Crock It! Chinese Beef Soup


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I originally received this recipe during the summer when I was working on the Spice It! Cinnamon series. I had asked around among Verona’s chefs and restaurant owners to see if anyone had recipes using cinnamon they were willing to share. The response was terrific and I had received a wide variety of recipes. There was one recipe however that didn’t make it into the mix at the time, and it was a rendition of what’s below.

The recipe to came to me via Kamilla Liu, owner of Nori restaurant in Montclair, and her mother, who uses cinnamon often in Chinese cooking. I actually wasn’t expecting that, although as I have researched recipes since then, I find cinnamon more and more often in both Chinese and Thai cooking.

This recipe provided an interesting journey for both me and Kamilla. She had received it in Chinese and then translated it into English for me. Some of the wording didn’t make sense to either of us, but as this was her mother’s dish, Kamilla was only able to offer limited instruction. For me, it served as a math lesson and I just have to say that without my Fannie Farmer cookbook (thanks Dad) I really would have been lost. The measurements were metric and needless to say, I don’t speak metric.

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I’ve made the recipe twice and allowed for some adjustments in using a Crock-Pot instead of a wok. This was originally meant to be made in a wok, but my wok is unseasoned and sitting in my basement in the same box it was in when I received it as a wedding gift almost 15 years ago. While I’d love to learn how to use my wok, this did not seem like the time to start  experimenting. I had shared all of this with Kamilla and we were both curious to see how the recipe turned out.

I’ll say here that this meal was both relatively easy and while the smells were intense while cooking, the flavors were mild. Translation: My kids ate it and that’s always a plus for me. So, as winter seems to be winding down and spring is peeking it’s head around the corner (I have blooming crocus in my front yard to prove it), try this recipe as it will warm the soul and the senses. Oh, and no further math lessons required.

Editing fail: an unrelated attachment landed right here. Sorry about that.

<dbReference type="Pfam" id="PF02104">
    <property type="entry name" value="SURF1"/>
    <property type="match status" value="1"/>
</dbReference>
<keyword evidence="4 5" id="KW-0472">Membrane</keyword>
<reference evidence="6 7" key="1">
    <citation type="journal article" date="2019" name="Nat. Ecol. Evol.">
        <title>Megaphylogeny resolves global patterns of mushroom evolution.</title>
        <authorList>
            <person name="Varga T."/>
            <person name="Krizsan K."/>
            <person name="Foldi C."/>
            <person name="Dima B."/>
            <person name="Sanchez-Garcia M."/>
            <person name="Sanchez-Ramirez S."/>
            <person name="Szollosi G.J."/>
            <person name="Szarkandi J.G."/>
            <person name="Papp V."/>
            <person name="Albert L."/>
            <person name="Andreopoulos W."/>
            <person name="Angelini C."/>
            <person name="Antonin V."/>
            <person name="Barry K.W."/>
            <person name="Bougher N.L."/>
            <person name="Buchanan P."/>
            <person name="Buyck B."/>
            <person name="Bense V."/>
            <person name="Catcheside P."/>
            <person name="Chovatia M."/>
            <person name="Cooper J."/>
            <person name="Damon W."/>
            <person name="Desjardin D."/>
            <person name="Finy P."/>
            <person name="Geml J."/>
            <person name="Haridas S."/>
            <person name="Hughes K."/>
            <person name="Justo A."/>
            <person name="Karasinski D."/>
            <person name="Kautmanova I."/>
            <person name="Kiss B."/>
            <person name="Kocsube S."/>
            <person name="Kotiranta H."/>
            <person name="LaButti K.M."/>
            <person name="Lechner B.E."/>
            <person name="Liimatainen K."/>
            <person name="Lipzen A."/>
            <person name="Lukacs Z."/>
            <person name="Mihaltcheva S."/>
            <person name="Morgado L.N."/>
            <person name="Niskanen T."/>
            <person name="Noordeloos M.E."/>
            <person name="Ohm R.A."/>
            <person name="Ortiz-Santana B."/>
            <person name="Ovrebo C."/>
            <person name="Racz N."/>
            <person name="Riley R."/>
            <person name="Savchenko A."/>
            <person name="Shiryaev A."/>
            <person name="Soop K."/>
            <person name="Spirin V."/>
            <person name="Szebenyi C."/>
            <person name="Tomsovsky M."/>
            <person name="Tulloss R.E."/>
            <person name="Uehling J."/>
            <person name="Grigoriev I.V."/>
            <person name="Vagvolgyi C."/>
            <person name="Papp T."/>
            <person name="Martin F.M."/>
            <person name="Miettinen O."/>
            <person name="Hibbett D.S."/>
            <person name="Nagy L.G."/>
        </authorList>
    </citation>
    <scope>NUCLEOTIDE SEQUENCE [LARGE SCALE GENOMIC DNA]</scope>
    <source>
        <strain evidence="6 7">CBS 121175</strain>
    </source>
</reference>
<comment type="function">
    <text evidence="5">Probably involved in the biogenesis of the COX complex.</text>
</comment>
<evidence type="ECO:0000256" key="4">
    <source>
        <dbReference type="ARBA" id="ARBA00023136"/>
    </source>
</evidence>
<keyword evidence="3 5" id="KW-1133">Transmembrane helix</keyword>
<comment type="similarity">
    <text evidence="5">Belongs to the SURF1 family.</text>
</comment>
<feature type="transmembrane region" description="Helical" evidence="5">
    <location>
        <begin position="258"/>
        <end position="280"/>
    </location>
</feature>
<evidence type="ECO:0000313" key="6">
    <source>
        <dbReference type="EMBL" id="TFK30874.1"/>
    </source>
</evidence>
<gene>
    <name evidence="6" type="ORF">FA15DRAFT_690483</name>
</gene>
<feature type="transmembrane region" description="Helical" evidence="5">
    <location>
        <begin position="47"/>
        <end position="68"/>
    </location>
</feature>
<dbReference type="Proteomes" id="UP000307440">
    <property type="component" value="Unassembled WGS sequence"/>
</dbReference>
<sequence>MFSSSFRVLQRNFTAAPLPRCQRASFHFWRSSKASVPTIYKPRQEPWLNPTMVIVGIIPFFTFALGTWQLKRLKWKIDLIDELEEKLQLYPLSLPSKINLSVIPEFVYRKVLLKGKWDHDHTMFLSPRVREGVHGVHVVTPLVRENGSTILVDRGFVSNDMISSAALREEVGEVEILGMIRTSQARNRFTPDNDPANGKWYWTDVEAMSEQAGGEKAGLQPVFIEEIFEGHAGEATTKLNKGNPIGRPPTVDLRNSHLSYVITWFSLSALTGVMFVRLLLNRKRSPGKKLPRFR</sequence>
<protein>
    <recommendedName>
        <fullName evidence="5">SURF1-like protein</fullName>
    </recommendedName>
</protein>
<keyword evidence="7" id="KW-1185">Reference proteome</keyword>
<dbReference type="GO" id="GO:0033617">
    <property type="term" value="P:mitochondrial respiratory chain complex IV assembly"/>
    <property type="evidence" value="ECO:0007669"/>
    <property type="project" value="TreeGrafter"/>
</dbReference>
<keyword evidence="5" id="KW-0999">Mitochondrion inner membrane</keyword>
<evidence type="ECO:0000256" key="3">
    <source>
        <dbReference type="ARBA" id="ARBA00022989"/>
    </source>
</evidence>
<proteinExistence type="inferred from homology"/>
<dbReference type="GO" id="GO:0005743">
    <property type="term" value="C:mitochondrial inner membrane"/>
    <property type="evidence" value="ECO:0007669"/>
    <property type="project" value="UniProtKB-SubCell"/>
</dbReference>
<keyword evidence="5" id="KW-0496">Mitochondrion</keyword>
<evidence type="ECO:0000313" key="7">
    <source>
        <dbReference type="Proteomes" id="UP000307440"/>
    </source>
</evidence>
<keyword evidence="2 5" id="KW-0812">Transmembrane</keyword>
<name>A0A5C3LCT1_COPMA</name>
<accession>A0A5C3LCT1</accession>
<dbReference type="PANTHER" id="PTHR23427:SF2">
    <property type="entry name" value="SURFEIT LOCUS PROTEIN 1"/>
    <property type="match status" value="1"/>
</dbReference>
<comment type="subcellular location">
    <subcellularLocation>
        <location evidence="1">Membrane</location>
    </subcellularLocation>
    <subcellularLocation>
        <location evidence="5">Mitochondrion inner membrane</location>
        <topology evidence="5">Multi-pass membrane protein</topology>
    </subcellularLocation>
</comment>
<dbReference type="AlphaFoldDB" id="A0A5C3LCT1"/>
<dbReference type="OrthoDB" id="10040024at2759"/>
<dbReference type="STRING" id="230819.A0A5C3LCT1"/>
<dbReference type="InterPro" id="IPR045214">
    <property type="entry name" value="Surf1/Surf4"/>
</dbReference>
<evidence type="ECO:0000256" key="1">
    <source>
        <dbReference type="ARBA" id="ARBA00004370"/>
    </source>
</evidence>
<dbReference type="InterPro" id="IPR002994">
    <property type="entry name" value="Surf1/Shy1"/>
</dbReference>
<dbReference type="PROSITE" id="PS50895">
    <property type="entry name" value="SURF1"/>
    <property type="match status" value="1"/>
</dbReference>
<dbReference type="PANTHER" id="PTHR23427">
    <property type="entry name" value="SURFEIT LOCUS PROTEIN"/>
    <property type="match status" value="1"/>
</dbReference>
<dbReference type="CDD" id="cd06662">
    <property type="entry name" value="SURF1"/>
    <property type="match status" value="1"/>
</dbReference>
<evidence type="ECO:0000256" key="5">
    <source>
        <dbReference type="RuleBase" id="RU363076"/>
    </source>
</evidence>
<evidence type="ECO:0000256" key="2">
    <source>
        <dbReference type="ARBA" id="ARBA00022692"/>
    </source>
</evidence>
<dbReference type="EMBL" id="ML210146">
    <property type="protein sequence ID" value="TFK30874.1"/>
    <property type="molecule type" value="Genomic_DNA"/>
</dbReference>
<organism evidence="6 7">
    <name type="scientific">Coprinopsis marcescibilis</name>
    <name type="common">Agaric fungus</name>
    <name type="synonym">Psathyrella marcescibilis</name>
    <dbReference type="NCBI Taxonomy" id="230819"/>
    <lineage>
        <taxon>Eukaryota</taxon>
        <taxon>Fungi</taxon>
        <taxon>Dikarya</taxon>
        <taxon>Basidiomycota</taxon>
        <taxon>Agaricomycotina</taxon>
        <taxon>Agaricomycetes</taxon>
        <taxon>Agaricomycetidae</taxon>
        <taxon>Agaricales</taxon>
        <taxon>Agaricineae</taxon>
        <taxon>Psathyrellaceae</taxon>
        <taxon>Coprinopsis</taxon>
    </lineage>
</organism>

Crock It! Chinese Beef Soup


2 pounds beef chuck roast cut into 1 1/2″ – 2″ pieces

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1 tablespoon vegetable oil

1 large shallot, minced

1 clove garlic, minced

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1 1″ piece of fresh ginger peeled and minced (or 1 teaspoon ground ginger)

2 tablespoons soy sauce

2 tablespoons brown sugar

1/2 cup chinese rice wine or sherry

1 teaspoon szechuan peppercorns

1 teaspoon ground cinnamon

1/2 teaspoon ground clove

1 teaspoon cumin

1 teaspoon anise

2 cups beef broth

2 cups water

What’s Next:

Heat oil in 10″ skillet or pan

Saute shallot, ginger and garlic until soft, about 5-7  minutes

Add soy sauce, wine and brown sugar. Stir to combine and bring to a simmer.

Add remaining spices and pepper corns.

Cook down for about 3-5 minutes. Add mixture to slow cooker.

Add beef broth and water. Stir to combine.

Nestle beef in pot. It should be mostly covered in the liquid.

Cover and refrigerate overnight.

The next morning, remove the ceramic crock from your refrigerator and place in base. Allow to come to room temperature (I did this while making breakfast, coffee, and getting my kids off to school).

Cook on low for 8 hours.

Notes from my experience:

The first time I made this I did not refrigerate overnight- I thought it was some kind of mistake in the translation of the recipe. Then, I came across a recipe for a Thai Pho soup, which did require overnight marinating in the ceramic piece of a slow cooker. So, I’ve made the recipe both with and without overnight refrigeration. Both are delicious, so feel free to omit that step.

As there is a lot of quick cooking over high heat, I would suggest measuring and organizing your spices ahead of time. It’s much easier that way.

Spices ready to go

Szechuan peppercorns. I had to go to Fairway market in Paramus to find these.  The Chinese call this Prickly Ash and the original recipe called for using the “right amount.” If you like your food spicy, use more than what I suggested and grind or crush the peppercorns first. If you’re feeling adventurous, chew a peppercorn and let me know what you think.

Finally, I served this with lots of the broth over a bowl of rice. I also added (as you can see from the photo) some mixed peppers. I like vegetables with my dinner and these were a good fit. You can add them to the slow cooker just a few minutes before serving, or cook them separately, which is what I did.

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